Site preparation work is underway at Woodfibre, a former pulp mill near Squamish that investors want to use to export liquefied natural gas to Asia.

Woodfibre LNG moves to next step with approval from Squamish First Nation

The First Nation says the agreements include annual and milestone payments totalling about $226 million, cultural fund and jobs

The Squamish Nation has approved economic benefit agreements for Woodfibre LNG, a project worth up to $1.8 billion in British Columbia’s Howe Sound.

The approval of the agreements by an eight to six vote means the First Nation could receive cash and contract benefits worth almost $1.1 billion.

Woodfibre LNG is licensed to export about 2.1 million tonnes of liquefied natural gas a year for the next 40 years from a former pulp mill about seven kilometres south of Squamish.

The First Nation says in a news release the agreements include annual and milestone payments totalling about $226 million, a cultural fund and cash for employment opportunities.

It says the agreements also mean the Squamish Nation and member-owned businesses could be awarded up to about $872 million in contracts, but only if they are fully qualified to win the bids.

Squamish councillor Khelsilem says it was a difficult decision for many in the community.

“The next steps will be holding the proponents accountable for the life of the project and beyond; that includes the construction, operation and eventual decommissioning of Woodfibre LNG.”

The First Nation says it will help develop management plans for the project and will have its own monitors to report any non-compliance with environmental, cultural, employment and training requirements.

The deals also mean nine parcels of land would be transferred to the Squamish Nation for housing and economic development along with five cultural leases in Howe Sound.

In a statement issued Friday, the company says it has already received environmental approvals from the federal, provincial and Squamish Nation governments.

Byng Giraurd, vice-president of corporate affairs at Woodfibre LNG, says it is pleased to have fulfilled another key condition of the project.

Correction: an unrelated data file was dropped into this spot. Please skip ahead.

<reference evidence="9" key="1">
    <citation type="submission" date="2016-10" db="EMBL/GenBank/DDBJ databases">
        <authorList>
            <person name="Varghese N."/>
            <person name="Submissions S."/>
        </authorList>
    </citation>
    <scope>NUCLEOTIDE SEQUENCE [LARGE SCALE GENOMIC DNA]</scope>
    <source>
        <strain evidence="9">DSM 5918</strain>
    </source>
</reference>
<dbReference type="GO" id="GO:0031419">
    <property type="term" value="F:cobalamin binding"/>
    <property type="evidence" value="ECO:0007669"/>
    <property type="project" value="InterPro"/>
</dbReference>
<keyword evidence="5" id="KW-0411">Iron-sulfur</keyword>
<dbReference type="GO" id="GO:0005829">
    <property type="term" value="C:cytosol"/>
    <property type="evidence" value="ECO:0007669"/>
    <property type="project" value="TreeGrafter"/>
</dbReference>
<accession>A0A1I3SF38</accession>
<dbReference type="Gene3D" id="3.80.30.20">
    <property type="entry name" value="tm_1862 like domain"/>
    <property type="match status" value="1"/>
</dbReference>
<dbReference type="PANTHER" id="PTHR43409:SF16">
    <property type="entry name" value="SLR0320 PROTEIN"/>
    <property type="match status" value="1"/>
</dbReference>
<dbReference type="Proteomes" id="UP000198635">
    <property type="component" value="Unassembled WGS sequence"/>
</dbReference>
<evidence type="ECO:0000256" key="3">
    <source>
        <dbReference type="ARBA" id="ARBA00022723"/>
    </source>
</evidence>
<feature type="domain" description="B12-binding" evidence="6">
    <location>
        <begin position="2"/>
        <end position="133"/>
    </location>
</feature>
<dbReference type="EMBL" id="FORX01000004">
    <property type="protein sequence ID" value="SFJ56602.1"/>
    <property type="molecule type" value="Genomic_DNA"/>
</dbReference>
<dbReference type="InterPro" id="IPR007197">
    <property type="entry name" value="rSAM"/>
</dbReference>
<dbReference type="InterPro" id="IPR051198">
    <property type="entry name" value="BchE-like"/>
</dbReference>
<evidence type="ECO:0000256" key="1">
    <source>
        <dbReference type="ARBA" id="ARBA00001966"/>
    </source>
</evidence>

“The Woodfibre LNG project is the first industrial project to undergo Squamish Nation’s groundbreaking environmental assessment process and is the first industrial project in Canada to be awarded an environmental assessment certificate by an Indigenous government.”

The Canadian Press

Like us on Facebook and follow us on Twitter.

Get local stories you won't find anywhere else right to your inbox.
Sign up here

Just Posted

Unofficial holidays: Here’s what people are celebrating for the week of Sept. 20 to 26

Rabbit Day, Hobbit Day and One-Hit Wonder Day are all coming up this week

Cullen announces bid for provincial NDP nomination for Stikine riding

Current MLA Donaldson not seeking re-election

COVID on Central Coast prompts call for information sharing

At least four cases have been identified on the central coast

NAALS receives funding for new child care centre

This project incorporates a longhouse design and reflects a Nuxalk architectural approach.

Lorena Draney celebrates 100th birthday in Bella Coola

She still knows how to enjoy a good party!

B.C. or Ontario? Residential school survivors fight move of court battle

It’s now up to Ontario’s Court of Appeal to sort out the venue question

B.C. transportation minister will not seek re-election

Claire Trevena has held the position since 2017

Young B.C. cancer survivor rides 105-km with Terry Fox’s brother

Jacob Bredenhof and Darrell Fox’s cycling trek raises almost $90,000 for cancer research

B.C. migrant, undocumented workers rally for permanent residency program

Rally is part of the Amnesty for Undocumented Workers Campaign led by the Migrant Workers Centre

Preparations underway for pandemic election in Saskatchewan and maybe B.C.

Administrators in B.C. and around the country are also looking to expand voting by mail during the pandemic

Is it time to start thinking about greener ways to package cannabis?

Packaging suppliers are still figuring eco-friendly and affordable packaging options that fit the mandates of Cannabis Regulations

Nearly 20 per cent of COVID-19 infections among health-care workers by late July

WHO acknowledged the possibility that COVID-19 might be spread in the air under certain conditions

Supreme Court Justice Ruth Bader Ginsburg dies at 87

The court’s second female justice, died Friday at her home in Washington

Application deadline for fish harvester benefits program extended

Those financially impacted by the pandemic have until Oct. 5 to apply

Most Read